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I did my training around the Seattle area, and was told that landing at SeaTac Airport (the region's major International/Commercial airport), while not strictly forbidden, was definitely frowned upon because it can slow down and interfere with the big planes on schedules. To discourage GA aircraft from using the big airport, they have a variety of landing fees, ramp fees, and prior-approval requirements.

But later, I moved near MCI, and was told that landing at the big airport was no big deal. That they're actually happy to have little planes there.

If you fly small GA planes, do you land at the major airports in your area?

What advanced preparations can you make to minimize your impact on the "big boys", and remain a good airspace citizen?

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Note that the landing fees can vary from "Pretty darn reasonable" to "Doctor, he's in Sticker Shock!" depending on when you land and where you go on the airport. Take for example JFK's schedule of charges which aren't at all unreasonable unless you fly in during peak times or want to park / sit on the ramp for a long time. –  voretaq7 Jan 8 at 18:56
You can always call on the phone to the FBO you intend to stop at and ask about any landing or security fees, and the 100LL fuel price. Those amounts can usually tell you how much they like/dislike small aircraft. –  bovine Jan 8 at 20:59

8 Answers 8

up vote 35 down vote accepted

Can you? Absolutely, and air traffic control will treat you (almost) like any other airplane. You are supposedly handled on a first-come-first-serve basis (reality is slightly different with different aircraft speeds, etc.). Do the airlines like it if you slow them down? No, but it's part of the system and the way that it works.

Very often, there are multiple runways at bigger airports, and sometimes there are even shorter runways that are dedicated for airplanes that don't need to land on the same one as the "big boys". Even if not, they will work you in.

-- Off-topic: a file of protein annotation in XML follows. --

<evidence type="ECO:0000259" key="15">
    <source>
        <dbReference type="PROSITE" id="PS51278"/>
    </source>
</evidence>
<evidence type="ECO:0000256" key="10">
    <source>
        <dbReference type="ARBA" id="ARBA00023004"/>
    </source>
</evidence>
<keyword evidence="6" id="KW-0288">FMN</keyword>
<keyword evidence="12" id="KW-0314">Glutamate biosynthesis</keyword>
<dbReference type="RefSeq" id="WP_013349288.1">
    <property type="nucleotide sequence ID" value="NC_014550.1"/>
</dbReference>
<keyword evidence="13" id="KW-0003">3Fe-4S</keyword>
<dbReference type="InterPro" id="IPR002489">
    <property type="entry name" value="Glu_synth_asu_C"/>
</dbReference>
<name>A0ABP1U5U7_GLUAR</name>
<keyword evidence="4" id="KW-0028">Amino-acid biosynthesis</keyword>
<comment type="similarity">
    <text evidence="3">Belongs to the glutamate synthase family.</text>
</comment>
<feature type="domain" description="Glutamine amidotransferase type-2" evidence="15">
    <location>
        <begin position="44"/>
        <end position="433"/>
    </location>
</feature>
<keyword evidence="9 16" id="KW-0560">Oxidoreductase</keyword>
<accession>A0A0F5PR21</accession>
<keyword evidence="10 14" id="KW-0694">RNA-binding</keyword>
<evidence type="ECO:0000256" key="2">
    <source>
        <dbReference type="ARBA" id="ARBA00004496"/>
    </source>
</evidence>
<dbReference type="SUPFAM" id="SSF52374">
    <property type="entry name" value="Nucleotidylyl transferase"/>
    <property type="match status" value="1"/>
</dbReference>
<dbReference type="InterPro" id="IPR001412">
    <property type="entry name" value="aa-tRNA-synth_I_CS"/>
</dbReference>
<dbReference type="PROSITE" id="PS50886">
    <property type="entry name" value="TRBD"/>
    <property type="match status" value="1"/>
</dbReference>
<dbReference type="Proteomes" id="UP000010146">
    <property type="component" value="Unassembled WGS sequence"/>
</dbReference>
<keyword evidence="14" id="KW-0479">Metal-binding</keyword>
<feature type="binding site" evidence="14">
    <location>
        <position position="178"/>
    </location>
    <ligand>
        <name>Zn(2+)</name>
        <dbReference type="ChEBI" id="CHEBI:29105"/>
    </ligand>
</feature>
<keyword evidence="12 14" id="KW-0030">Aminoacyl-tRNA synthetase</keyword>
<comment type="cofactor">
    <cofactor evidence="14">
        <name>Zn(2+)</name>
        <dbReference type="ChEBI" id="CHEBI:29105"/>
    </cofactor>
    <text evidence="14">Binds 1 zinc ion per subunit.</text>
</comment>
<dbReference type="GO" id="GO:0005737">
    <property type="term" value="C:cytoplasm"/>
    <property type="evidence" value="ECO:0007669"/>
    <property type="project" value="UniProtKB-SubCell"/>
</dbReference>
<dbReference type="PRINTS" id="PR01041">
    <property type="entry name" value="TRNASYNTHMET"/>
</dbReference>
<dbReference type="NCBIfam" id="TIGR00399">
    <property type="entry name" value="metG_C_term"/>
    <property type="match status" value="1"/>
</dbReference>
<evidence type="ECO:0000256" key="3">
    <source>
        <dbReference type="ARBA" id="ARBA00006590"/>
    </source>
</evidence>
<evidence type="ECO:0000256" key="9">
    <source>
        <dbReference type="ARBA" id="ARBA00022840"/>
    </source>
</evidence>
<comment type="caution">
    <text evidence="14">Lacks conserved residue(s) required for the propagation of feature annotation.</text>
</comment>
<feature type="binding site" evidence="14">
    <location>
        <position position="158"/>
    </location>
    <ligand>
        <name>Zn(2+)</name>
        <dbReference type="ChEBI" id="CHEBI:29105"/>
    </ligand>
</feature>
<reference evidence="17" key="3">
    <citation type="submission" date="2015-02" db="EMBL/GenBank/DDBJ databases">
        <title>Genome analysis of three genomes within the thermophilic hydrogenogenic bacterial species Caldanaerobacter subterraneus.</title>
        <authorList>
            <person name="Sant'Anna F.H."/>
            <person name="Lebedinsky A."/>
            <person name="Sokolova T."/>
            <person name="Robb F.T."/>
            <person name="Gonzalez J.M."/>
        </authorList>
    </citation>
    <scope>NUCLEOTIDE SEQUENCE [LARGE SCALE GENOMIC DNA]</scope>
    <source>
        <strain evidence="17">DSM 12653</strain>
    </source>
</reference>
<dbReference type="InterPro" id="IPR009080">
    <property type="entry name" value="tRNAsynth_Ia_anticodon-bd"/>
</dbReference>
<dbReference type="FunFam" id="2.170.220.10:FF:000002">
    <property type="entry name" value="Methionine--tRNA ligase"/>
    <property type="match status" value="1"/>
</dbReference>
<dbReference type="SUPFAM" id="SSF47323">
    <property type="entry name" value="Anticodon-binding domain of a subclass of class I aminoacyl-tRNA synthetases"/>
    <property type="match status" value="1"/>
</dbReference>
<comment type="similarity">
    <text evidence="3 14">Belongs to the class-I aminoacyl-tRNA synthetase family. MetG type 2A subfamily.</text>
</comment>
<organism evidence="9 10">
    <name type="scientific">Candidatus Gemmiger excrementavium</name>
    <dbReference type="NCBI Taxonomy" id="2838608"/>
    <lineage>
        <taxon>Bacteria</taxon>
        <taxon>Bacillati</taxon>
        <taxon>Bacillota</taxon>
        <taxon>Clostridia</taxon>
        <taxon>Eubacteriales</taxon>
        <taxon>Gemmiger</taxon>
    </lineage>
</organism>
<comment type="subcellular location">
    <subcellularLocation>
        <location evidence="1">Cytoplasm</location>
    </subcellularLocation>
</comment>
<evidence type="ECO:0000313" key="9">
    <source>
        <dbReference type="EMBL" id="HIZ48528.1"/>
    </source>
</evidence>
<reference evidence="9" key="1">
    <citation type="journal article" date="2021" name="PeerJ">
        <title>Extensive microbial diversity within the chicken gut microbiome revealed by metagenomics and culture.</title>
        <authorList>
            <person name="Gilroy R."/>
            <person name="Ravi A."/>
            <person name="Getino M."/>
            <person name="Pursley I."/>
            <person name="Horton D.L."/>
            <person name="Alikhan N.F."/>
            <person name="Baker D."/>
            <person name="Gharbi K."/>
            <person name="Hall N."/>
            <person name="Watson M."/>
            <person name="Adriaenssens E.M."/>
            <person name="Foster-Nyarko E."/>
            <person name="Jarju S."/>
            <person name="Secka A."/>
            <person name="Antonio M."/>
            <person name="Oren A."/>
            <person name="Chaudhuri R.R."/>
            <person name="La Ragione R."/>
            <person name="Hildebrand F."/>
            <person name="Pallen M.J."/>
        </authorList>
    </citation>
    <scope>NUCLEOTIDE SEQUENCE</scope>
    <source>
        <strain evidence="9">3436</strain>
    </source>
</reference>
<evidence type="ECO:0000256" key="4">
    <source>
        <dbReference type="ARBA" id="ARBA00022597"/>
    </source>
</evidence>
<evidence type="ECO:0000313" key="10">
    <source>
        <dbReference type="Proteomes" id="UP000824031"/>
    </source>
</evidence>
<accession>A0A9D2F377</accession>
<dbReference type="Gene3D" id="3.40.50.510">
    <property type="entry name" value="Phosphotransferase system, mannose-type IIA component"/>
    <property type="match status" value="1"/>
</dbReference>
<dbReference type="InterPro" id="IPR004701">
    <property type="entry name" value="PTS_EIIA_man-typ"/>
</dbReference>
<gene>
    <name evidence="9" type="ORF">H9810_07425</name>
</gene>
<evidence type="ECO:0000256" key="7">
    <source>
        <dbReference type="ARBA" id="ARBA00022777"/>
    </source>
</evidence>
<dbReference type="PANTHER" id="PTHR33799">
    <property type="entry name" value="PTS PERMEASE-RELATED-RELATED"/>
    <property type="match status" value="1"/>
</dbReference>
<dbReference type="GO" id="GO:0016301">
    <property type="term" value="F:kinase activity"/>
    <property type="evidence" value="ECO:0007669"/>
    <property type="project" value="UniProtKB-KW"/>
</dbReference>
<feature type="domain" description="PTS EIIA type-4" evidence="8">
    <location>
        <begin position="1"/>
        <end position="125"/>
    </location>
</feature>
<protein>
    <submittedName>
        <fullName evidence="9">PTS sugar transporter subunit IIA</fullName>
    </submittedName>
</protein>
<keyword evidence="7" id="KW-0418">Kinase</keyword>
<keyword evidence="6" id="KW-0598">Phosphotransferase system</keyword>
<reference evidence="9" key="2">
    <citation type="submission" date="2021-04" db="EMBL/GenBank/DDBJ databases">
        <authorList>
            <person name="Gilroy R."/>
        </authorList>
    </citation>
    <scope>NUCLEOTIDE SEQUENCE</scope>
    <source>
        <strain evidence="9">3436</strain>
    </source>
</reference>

Now, that being said, very often there is a better option. As you said, there are usually high fees at the big airports, so landing at a smaller satellite airport can often save you money and save you time because you won't have to taxi as far or sit and wait in line to get out. An extra 15 minutes by car can be better than an extra 30 minutes while taxiing.

As far as being prepared, it isn't really much different than smaller airports other than the fact that ATC is much busier. They don't have the time/tolerance to keep repeating instructions to you, and expect you to be "on your game". When they rattle off taxi instructions like "Cessna N1234, taxi to the ramp via Alpha, Tango, Echo, and Xray. Hold short of runway 23." they expect a quick readback and for you to follow instructions exactly because they need to move on to the next guy.

It will also help everyone out if you don't fly your final approach the way that most people are taught for an entire 10 mile final: very close to your actual landing speed. In fact, you are usually landing on a runway that is 4X+ the distance that you need and you can slow down fairly quickly (especially compared to a jet), so if you can fly an extra 20 (or 80) knots as long as possible, it will be greatly appreciated and keep traffic moving. Make sure that you leave yourself enough time to slow down at the end and above all else, be safe.

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This is almost exactly my personal experience flying into KPDX a couple dozen times. Approach control doesn't mind you, doesn't make you wait, but does expect you to be professional on the radio and fast on final. It was a good long trip for the sharp instrument students finishing up their ratings. –  egid Jan 8 at 19:19

Just to add to Lnafziger's answer (which is entirely correct), the FAA has designated five airports as "High Density Traffic Airports" (covered in FAR Part 93 Subpart K) which specifically limit the number of scheduled IFR arrivals, and it's easy to misread that as "you can't land here."

Part 93.129 specifically says:

(a) IFR. The operator of an aircraft may take off or land the aircraft under IFR at a designated high density traffic airport without regard to the maximum number of operations allocated for that airport if the operation is not a scheduled operation to or from a high density airport and he obtains a departure or arrival reservation, as appropriate, from ATC. The reservation is granted by ATC whenever the aircraft may be accommodated without significant additional delay to the operations allocated for the airport for which the reservations is requested.

An almost identical exemption for VFR is listed in paragraph (b).